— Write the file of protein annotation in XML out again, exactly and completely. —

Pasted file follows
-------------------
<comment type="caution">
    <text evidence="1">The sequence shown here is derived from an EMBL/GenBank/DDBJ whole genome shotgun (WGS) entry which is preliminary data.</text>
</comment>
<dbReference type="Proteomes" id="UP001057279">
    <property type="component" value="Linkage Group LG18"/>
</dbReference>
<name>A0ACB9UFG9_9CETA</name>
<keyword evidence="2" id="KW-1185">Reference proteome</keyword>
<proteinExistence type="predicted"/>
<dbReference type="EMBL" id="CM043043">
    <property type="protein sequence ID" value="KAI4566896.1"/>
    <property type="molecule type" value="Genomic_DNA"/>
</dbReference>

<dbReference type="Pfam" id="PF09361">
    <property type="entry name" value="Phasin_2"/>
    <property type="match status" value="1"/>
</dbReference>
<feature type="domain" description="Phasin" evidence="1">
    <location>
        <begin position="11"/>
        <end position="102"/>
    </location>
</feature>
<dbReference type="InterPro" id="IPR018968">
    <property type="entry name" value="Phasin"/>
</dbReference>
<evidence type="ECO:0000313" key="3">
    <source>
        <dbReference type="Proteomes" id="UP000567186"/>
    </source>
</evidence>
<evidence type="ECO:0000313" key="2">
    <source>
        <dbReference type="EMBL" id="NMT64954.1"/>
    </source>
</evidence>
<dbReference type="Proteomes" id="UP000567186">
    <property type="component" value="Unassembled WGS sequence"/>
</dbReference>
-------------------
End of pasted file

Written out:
<comment type="caution">
    <text evidence="1">The sequence shown here is derived from an EMBL/GenBank/DDBJ whole genome shotgun (WGS) entry which is preliminary data.</text>
</comment>
<dbReference type="Proteomes" id="UP001057279">
    <property type="component" value="Linkage Group LG18"/>
</dbReference>
<name>A0ACB9UFG9_9CETA</name>
<keyword evidence="2" id="KW-1185">Reference proteome</keyword>
<proteinExistence type="predicted"/>
<dbReference type="EMBL" id="CM043043">
    <property type="protein sequence ID" value="KAI4566896.1"/>
    <property type="molecule type" value="Genomic_DNA"/>
</dbReference>

<dbReference type="Pfam" id="PF09361">
    <property type="entry name" value="Phasin_2"/>
    <property type="match status" value="1"/>
</dbReference>
<feature type="domain" description="Phasin" evidence="1">
    <location>
        <begin position="11"/>
        <end position="102"/>
    </location>
</feature>
<dbReference type="InterPro" id="IPR018968">
    <property type="entry name" value="Phasin"/>
</dbReference>
<evidence type="ECO:0000313" key="3">
    <source>
        <dbReference type="Proteomes" id="UP000567186"/>
    </source>
</evidence>
<evidence type="ECO:0000313" key="2">
    <source>
        <dbReference type="EMBL" id="NMT64954.1"/>
    </source>
</evidence>
<dbReference type="Proteomes" id="UP000567186">
    <property type="component" value="Unassembled WGS sequence"/>
</dbReference>